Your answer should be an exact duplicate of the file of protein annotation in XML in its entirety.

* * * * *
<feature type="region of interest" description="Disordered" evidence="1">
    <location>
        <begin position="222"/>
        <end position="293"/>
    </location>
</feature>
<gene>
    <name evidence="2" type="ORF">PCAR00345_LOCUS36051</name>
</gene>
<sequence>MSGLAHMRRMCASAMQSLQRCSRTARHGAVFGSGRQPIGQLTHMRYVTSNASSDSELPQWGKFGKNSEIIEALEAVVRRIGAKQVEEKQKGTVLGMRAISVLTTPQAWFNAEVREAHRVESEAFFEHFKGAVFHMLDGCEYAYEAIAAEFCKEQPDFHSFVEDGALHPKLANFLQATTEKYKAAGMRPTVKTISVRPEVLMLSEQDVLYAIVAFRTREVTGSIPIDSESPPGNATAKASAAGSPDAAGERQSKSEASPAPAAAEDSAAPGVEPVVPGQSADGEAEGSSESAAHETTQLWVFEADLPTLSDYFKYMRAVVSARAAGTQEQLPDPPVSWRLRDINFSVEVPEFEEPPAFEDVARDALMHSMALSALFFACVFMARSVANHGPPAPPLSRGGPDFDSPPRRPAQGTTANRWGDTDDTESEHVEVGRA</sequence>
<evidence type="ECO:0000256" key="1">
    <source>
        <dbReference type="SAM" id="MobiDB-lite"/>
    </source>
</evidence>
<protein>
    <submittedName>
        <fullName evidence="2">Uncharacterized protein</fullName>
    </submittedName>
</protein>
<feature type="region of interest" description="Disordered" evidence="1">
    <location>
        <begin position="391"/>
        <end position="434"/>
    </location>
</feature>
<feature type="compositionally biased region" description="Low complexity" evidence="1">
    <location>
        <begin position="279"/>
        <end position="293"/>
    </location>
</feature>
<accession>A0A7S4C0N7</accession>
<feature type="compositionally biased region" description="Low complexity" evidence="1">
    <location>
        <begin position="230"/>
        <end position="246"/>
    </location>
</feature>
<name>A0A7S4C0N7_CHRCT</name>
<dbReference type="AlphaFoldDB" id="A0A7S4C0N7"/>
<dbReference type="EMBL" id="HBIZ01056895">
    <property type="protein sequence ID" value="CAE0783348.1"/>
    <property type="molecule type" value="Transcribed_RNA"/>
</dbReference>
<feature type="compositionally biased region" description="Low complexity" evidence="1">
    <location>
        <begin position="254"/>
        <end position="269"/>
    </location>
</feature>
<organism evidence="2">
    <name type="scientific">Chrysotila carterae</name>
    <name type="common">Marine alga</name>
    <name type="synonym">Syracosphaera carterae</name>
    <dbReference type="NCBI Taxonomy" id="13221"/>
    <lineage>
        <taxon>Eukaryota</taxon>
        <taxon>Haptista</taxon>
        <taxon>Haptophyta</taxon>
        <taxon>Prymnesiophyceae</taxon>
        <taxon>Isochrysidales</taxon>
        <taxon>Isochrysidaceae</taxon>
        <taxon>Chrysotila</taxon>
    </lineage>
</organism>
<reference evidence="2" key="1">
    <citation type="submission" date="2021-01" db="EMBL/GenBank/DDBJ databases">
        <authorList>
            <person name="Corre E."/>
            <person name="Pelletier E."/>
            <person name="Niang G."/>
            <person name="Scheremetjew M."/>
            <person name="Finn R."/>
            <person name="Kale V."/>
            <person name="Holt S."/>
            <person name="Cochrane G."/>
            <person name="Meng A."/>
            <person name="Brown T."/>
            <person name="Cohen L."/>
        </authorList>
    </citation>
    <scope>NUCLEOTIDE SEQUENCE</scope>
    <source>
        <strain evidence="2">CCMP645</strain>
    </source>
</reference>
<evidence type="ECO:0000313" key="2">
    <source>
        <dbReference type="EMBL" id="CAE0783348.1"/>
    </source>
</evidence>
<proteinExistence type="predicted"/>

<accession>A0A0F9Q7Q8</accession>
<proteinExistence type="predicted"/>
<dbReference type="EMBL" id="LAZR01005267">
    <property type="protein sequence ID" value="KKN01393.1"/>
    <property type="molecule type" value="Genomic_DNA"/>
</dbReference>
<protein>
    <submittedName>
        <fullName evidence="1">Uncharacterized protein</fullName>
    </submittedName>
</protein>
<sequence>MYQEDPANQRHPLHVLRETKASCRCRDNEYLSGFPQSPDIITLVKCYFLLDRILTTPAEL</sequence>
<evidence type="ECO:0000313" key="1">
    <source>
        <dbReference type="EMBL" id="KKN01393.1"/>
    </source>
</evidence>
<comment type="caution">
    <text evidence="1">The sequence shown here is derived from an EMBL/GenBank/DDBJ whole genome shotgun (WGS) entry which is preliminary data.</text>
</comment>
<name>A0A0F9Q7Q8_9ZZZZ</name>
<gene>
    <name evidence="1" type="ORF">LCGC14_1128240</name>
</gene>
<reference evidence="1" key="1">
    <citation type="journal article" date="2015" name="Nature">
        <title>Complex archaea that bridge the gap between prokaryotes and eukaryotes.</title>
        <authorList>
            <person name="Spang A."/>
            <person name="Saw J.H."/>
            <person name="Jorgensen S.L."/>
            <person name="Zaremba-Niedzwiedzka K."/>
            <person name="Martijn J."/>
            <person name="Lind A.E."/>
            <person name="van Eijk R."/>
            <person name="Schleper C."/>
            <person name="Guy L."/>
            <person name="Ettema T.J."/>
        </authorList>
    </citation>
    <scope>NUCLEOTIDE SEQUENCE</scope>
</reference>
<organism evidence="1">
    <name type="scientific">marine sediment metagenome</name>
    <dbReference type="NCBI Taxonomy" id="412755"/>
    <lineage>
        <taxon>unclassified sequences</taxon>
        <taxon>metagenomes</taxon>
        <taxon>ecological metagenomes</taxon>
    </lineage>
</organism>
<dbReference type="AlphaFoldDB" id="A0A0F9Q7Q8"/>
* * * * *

<feature type="region of interest" description="Disordered" evidence="1">
    <location>
        <begin position="222"/>
        <end position="293"/>
    </location>
</feature>
<gene>
    <name evidence="2" type="ORF">PCAR00345_LOCUS36051</name>
</gene>
<sequence>MSGLAHMRRMCASAMQSLQRCSRTARHGAVFGSGRQPIGQLTHMRYVTSNASSDSELPQWGKFGKNSEIIEALEAVVRRIGAKQVEEKQKGTVLGMRAISVLTTPQAWFNAEVREAHRVESEAFFEHFKGAVFHMLDGCEYAYEAIAAEFCKEQPDFHSFVEDGALHPKLANFLQATTEKYKAAGMRPTVKTISVRPEVLMLSEQDVLYAIVAFRTREVTGSIPIDSESPPGNATAKASAAGSPDAAGERQSKSEASPAPAAAEDSAAPGVEPVVPGQSADGEAEGSSESAAHETTQLWVFEADLPTLSDYFKYMRAVVSARAAGTQEQLPDPPVSWRLRDINFSVEVPEFEEPPAFEDVARDALMHSMALSALFFACVFMARSVANHGPPAPPLSRGGPDFDSPPRRPAQGTTANRWGDTDDTESEHVEVGRA</sequence>
<evidence type="ECO:0000256" key="1">
    <source>
        <dbReference type="SAM" id="MobiDB-lite"/>
    </source>
</evidence>
<protein>
    <submittedName>
        <fullName evidence="2">Uncharacterized protein</fullName>
    </submittedName>
</protein>
<feature type="region of interest" description="Disordered" evidence="1">
    <location>
        <begin position="391"/>
        <end position="434"/>
    </location>
</feature>
<feature type="compositionally biased region" description="Low complexity" evidence="1">
    <location>
        <begin position="279"/>
        <end position="293"/>
    </location>
</feature>
<accession>A0A7S4C0N7</accession>
<feature type="compositionally biased region" description="Low complexity" evidence="1">
    <location>
        <begin position="230"/>
        <end position="246"/>
    </location>
</feature>
<name>A0A7S4C0N7_CHRCT</name>
<dbReference type="AlphaFoldDB" id="A0A7S4C0N7"/>
<dbReference type="EMBL" id="HBIZ01056895">
    <property type="protein sequence ID" value="CAE0783348.1"/>
    <property type="molecule type" value="Transcribed_RNA"/>
</dbReference>
<feature type="compositionally biased region" description="Low complexity" evidence="1">
    <location>
        <begin position="254"/>
        <end position="269"/>
    </location>
</feature>
<organism evidence="2">
    <name type="scientific">Chrysotila carterae</name>
    <name type="common">Marine alga</name>
    <name type="synonym">Syracosphaera carterae</name>
    <dbReference type="NCBI Taxonomy" id="13221"/>
    <lineage>
        <taxon>Eukaryota</taxon>
        <taxon>Haptista</taxon>
        <taxon>Haptophyta</taxon>
        <taxon>Prymnesiophyceae</taxon>
        <taxon>Isochrysidales</taxon>
        <taxon>Isochrysidaceae</taxon>
        <taxon>Chrysotila</taxon>
    </lineage>
</organism>
<reference evidence="2" key="1">
    <citation type="submission" date="2021-01" db="EMBL/GenBank/DDBJ databases">
        <authorList>
            <person name="Corre E."/>
            <person name="Pelletier E."/>
            <person name="Niang G."/>
            <person name="Scheremetjew M."/>
            <person name="Finn R."/>
            <person name="Kale V."/>
            <person name="Holt S."/>
            <person name="Cochrane G."/>
            <person name="Meng A."/>
            <person name="Brown T."/>
            <person name="Cohen L."/>
        </authorList>
    </citation>
    <scope>NUCLEOTIDE SEQUENCE</scope>
    <source>
        <strain evidence="2">CCMP645</strain>
    </source>
</reference>
<evidence type="ECO:0000313" key="2">
    <source>
        <dbReference type="EMBL" id="CAE0783348.1"/>
    </source>
</evidence>
<proteinExistence type="predicted"/>

<accession>A0A0F9Q7Q8</accession>
<proteinExistence type="predicted"/>
<dbReference type="EMBL" id="LAZR01005267">
    <property type="protein sequence ID" value="KKN01393.1"/>
    <property type="molecule type" value="Genomic_DNA"/>
</dbReference>
<protein>
    <submittedName>
        <fullName evidence="1">Uncharacterized protein</fullName>
    </submittedName>
</protein>
<sequence>MYQEDPANQRHPLHVLRETKASCRCRDNEYLSGFPQSPDIITLVKCYFLLDRILTTPAEL</sequence>
<evidence type="ECO:0000313" key="1">
    <source>
        <dbReference type="EMBL" id="KKN01393.1"/>
    </source>
</evidence>
<comment type="caution">
    <text evidence="1">The sequence shown here is derived from an EMBL/GenBank/DDBJ whole genome shotgun (WGS) entry which is preliminary data.</text>
</comment>
<name>A0A0F9Q7Q8_9ZZZZ</name>
<gene>
    <name evidence="1" type="ORF">LCGC14_1128240</name>
</gene>
<reference evidence="1" key="1">
    <citation type="journal article" date="2015" name="Nature">
        <title>Complex archaea that bridge the gap between prokaryotes and eukaryotes.</title>
        <authorList>
            <person name="Spang A."/>
            <person name="Saw J.H."/>
            <person name="Jorgensen S.L."/>
            <person name="Zaremba-Niedzwiedzka K."/>
            <person name="Martijn J."/>
            <person name="Lind A.E."/>
            <person name="van Eijk R."/>
            <person name="Schleper C."/>
            <person name="Guy L."/>
            <person name="Ettema T.J."/>
        </authorList>
    </citation>
    <scope>NUCLEOTIDE SEQUENCE</scope>
</reference>
<organism evidence="1">
    <name type="scientific">marine sediment metagenome</name>
    <dbReference type="NCBI Taxonomy" id="412755"/>
    <lineage>
        <taxon>unclassified sequences</taxon>
        <taxon>metagenomes</taxon>
        <taxon>ecological metagenomes</taxon>
    </lineage>
</organism>
<dbReference type="AlphaFoldDB" id="A0A0F9Q7Q8"/>